There are people who want to cast off the way of life given to us by God and found in the Bible because they believe there is no one truth. They desire complete freedom and autonomy. What they fail to realize is the when you cast off the “old truths,” whether we realize it or not, new “truths” take their place (see Hahn and McGinley, 93). We have to believe in something. It should be God because God is real and He loves us. Jesus loves us so much that He is willing to lay down his life for us (see John 15:13).

For many, it seems one of the “new truths” is the “cult of success.” People make “prestige and wealth” their god (see Hahn and McGinley, 94). God wants us to do our best but not in a way that is prideful but for a greater good.

I see “success” not as having money or prestige in this world. This is short-lived and can be taken away. For me, success is to do the will of God. Success for me is leading others to Heaven (with the hope that I get to Heaven myself!).

No matter how hard one tries to shape their own reality, “our misapprehension of reality doesn’t change reality itself: Our treating of God as less than He is doesn’t make Him so” (Hahn and McGinley, 102). Whether one believes in God or not, God is real.

Remember that, if you wish to spend eternity in Heaven, “If Jesus Christ is not at the top of the soul’s hierarchy of goods, something or someone else will be” (Hahn and McGinley, 98). That “something or someone else” will lead you away from the Kingdom of Heaven. For eternity, you have two choices, Heaven or Hell. Choose wisely.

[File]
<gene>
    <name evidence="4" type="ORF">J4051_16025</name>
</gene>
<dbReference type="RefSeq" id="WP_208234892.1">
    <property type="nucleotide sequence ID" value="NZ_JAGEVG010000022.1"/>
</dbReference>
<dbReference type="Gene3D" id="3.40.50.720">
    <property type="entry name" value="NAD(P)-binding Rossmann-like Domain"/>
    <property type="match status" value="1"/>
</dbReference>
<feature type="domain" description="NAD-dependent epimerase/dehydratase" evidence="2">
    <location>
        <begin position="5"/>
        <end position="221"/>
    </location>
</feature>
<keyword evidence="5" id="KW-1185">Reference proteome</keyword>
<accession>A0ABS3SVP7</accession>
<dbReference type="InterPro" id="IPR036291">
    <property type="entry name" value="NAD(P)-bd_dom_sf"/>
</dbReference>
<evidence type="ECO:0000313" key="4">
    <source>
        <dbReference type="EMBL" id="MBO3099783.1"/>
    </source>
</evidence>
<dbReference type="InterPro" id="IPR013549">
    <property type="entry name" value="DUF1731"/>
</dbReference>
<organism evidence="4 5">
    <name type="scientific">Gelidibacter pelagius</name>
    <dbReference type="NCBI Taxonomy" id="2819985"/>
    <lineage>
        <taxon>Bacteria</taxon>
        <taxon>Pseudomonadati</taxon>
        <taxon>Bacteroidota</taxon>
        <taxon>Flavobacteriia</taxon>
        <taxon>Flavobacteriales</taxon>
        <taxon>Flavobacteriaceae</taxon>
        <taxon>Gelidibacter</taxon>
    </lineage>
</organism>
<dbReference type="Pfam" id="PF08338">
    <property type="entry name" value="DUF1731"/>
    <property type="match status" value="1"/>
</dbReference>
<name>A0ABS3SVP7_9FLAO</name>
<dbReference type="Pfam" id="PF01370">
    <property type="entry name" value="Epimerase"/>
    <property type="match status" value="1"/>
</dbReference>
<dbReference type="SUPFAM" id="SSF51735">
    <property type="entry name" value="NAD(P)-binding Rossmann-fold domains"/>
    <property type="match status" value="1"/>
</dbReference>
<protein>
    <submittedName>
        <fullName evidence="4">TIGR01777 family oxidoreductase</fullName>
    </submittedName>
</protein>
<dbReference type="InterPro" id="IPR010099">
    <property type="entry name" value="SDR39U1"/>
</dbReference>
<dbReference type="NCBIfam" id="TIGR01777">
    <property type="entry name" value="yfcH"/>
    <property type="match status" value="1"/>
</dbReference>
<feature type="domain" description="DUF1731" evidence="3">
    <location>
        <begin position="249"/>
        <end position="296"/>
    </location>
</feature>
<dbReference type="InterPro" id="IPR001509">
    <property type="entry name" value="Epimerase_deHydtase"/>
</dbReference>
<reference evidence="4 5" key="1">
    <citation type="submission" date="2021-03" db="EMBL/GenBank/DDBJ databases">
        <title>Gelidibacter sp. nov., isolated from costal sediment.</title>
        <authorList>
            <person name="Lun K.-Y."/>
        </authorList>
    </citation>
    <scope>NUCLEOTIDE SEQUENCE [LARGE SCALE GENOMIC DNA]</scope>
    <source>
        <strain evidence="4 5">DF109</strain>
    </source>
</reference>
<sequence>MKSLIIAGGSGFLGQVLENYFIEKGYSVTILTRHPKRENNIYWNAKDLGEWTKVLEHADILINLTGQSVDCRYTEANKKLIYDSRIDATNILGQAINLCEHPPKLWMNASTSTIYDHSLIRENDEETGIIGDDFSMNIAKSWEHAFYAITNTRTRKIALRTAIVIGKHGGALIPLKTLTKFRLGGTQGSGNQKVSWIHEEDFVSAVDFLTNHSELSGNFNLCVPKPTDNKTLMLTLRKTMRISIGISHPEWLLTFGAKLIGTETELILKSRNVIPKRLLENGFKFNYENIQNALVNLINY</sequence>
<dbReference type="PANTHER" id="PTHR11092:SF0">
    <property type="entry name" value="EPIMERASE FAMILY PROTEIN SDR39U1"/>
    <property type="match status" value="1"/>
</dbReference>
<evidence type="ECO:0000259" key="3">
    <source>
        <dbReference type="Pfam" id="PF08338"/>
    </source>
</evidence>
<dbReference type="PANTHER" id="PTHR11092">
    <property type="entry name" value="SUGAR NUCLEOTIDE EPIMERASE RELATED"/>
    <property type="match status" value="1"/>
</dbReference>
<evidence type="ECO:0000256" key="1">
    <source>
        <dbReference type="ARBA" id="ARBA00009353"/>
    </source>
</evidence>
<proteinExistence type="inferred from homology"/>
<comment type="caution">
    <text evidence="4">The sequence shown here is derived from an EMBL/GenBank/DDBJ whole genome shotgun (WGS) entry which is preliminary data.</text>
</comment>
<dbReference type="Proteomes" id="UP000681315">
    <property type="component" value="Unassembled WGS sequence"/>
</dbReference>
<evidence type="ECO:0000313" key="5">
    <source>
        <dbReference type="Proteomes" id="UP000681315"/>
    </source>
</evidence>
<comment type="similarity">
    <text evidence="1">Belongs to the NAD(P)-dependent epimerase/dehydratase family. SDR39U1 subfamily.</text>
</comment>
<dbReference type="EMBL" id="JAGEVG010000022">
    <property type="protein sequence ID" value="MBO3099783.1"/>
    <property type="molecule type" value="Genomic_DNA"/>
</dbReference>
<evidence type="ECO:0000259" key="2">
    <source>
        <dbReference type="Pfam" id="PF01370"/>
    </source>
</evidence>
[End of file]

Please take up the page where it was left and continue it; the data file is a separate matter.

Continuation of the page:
Peace,

Fr. Jeff

2 Comments

  1. Linda says:

    Thank you for your continuing series of blogs and articles on morality and God’s Truth. I wonder if the confusion between power, authority and leadership are also tied to the relativist thinking. In Sunday’s gospel Mark notes that Jesus taught with authority but if authority is not based in God’s Truth and love is it good? I believe that power and leadership which are often used synonymously are truly not synonyms.

  2. Fr. Jeff says:

    Thank you for your comment Linda.

    While I did not use the word “relativism” in this article, relativism is exactly what we are talking about when everyone defines their worldview without regard for others and the common good.

    Power and leadership are indeed related to each other but not the same thing. With good leadership, leadership that is based on the common good and doing God’s Will, comes authority and power but it is not about the power. If power is our goal, we have missed the point of leadership.

    However, if one is a relativist, believing there is no universal truth, one needs power and authority to “get one’s way.” Why? Because if there is no universal truth, then no one is “right”. Thus, one has to have power/authority to push others to do what one wants.

    However, when, not “if”, there is a universal truth and one can show themselves to be in line with the universal truth, they earn authority as one who is wise. They can become a true leader. However, if one believes in relativism, it would seem that the only source of authority is power.

    Peace,

    Fr. Jeff